Wireless Charging System
1 Project Overview
A recent fad in power supply design is to create power supplies that charge devices wirelessly. This means that the power supply is not plugged into the device being charged (though it will be in close proximity, even physical contact). Wireless power transfer technology has been around for a long time; however, recent advances have allowed it to become more practical, and recent interest in the consumer market has brought it to the center of attention. The goal of this project is to create a wireless power transmission system that is capable of transmitting power with 50% efficiency (power absorbed by target device per unit of power radiated by transmitter).
Since most consumers own several different handheld devices, such as cellular phones, pagers, PDAs, or MP3 players, it is expected that the charging system will be compatible with a variety of devices. Versatility is important for developing a marketable, competitive system. Furthermore, the system should be capable of charging multiple devices (whether identical devices or otherwise) simultaneously. To handle this requirement the charger will have several designated areas for devices to be placed on the charging surface. These "hot spots" reduce the freedom to place the devices anywhere on the surface, but eliminate the need for the charger to track the physical location of each device and transmit the correct amounts of power in the proper directions, an extremely complicated problem.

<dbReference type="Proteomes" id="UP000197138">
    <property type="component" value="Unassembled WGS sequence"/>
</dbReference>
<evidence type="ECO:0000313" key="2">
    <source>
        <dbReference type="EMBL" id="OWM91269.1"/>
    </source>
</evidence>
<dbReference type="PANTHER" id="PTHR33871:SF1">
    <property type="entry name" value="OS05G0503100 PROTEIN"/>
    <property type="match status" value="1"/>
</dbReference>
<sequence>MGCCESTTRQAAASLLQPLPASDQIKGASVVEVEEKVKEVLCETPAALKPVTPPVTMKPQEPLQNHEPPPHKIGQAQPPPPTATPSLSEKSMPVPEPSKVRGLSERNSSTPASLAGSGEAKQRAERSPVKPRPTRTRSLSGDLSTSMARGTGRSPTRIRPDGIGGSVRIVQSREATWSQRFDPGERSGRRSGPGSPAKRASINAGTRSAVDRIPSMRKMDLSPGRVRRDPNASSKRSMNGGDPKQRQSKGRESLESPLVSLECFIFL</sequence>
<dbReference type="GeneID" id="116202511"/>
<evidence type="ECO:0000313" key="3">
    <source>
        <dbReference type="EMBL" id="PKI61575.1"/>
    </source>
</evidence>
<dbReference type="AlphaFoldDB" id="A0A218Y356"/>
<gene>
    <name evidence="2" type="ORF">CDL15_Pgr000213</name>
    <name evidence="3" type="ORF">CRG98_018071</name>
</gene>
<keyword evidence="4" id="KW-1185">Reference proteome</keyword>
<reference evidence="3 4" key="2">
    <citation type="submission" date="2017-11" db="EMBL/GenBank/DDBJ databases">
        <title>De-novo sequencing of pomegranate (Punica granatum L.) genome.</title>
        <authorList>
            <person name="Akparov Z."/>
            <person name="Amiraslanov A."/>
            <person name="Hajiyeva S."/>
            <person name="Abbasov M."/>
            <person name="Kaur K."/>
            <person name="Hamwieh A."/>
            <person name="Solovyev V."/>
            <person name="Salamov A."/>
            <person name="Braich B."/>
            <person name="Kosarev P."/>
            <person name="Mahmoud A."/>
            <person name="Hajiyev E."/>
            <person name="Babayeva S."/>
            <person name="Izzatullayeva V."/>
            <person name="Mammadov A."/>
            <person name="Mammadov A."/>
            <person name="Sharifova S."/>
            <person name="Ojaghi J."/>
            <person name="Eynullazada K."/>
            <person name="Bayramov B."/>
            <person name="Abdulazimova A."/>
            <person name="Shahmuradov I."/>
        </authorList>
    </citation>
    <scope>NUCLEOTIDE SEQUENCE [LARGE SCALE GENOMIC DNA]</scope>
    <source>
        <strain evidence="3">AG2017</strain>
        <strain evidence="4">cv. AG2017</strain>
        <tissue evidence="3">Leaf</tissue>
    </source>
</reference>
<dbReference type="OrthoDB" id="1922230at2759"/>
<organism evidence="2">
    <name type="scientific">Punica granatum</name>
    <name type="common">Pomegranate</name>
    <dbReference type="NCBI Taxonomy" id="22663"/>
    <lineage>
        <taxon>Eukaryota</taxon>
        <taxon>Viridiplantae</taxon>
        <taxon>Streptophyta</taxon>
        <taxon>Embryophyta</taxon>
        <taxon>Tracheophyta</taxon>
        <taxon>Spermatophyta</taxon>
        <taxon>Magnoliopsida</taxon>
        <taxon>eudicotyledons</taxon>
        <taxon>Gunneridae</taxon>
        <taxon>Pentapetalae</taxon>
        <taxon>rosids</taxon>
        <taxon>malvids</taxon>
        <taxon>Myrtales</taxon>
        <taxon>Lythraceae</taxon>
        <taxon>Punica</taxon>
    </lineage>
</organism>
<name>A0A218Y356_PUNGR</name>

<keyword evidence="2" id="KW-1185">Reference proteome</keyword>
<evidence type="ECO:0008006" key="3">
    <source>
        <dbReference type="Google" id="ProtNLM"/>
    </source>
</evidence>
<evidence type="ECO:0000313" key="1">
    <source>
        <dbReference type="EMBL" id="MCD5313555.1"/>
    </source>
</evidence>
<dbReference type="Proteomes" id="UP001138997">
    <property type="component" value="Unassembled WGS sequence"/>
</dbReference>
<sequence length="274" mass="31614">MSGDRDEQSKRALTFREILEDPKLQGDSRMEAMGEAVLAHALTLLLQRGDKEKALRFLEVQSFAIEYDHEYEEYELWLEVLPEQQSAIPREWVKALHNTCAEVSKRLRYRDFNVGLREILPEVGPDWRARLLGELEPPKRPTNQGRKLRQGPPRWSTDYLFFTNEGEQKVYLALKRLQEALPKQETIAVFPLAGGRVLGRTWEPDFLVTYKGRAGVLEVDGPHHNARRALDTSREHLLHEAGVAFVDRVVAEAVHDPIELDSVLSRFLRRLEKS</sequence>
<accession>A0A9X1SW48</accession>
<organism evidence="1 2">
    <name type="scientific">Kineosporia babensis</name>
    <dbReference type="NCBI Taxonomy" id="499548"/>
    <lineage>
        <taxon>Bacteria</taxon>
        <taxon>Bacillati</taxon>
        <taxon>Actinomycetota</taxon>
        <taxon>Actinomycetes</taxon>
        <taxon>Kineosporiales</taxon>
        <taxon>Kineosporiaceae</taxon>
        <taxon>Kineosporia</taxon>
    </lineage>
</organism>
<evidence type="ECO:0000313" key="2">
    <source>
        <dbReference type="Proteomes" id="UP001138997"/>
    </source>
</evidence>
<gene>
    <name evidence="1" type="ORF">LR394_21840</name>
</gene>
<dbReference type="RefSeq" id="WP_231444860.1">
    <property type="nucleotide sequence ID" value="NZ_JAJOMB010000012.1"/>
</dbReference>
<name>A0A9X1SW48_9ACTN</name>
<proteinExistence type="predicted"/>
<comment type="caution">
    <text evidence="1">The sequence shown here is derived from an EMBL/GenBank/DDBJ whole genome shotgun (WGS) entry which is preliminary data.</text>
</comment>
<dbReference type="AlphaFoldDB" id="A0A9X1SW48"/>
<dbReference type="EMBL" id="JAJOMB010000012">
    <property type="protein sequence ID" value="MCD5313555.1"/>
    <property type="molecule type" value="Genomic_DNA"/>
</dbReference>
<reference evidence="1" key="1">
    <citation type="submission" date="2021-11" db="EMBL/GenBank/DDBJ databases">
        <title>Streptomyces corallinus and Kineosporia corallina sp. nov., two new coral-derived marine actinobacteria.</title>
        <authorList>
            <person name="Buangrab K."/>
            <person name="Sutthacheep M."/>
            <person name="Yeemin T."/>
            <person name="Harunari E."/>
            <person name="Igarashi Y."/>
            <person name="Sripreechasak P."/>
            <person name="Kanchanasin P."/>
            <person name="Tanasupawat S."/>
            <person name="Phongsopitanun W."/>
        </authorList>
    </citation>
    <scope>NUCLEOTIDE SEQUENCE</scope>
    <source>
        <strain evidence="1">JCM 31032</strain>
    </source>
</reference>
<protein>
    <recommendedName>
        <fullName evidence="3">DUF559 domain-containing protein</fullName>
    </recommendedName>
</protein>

In the interest of efficiency, the handheld device shall be capable of monitoring its own level of charge. It will signal back to the charger base when the battery is full, such that the charging system will cut off power transmission to avoid wasting energy. The data transfer to signal the device ID number and charge status will occur over an SPI connection between microcontrollers mounted on the target device and on the charger base.
The interface should require minimal modification of the device to be charged; considering that the devices are handheld, a bulky modification would be unacceptable. Additionally, the system shall be robust and safe. Safety encompasses interactions with both humans and with other electronic devices that may be present in the environment. It shall fulfill the system requirements over 20 hours of usage during testing.
- Charging multiple devices simultaneously
- Rapid charging rate
- Low cost
- Monitoring capabilities
Group MembersTawalin Opastrakoon
5.1 Power Supply
5.2 Device Sensing
5.3 Charging Controller
5.4 Charging Controller Code
5.5 Power Transmission Coils
5.6 User Display
5.7 Radiation Monitoring (Removed from design)
5.8 Data Receiver (Removed from design)
5.9 Power Receiver
5.10 Device Power Regulator
5.11 Battery Charge Sensor
5.13 Battery Sensor Controller Code
5.14 Battery Sensor Controller
6.1 Testing Evidence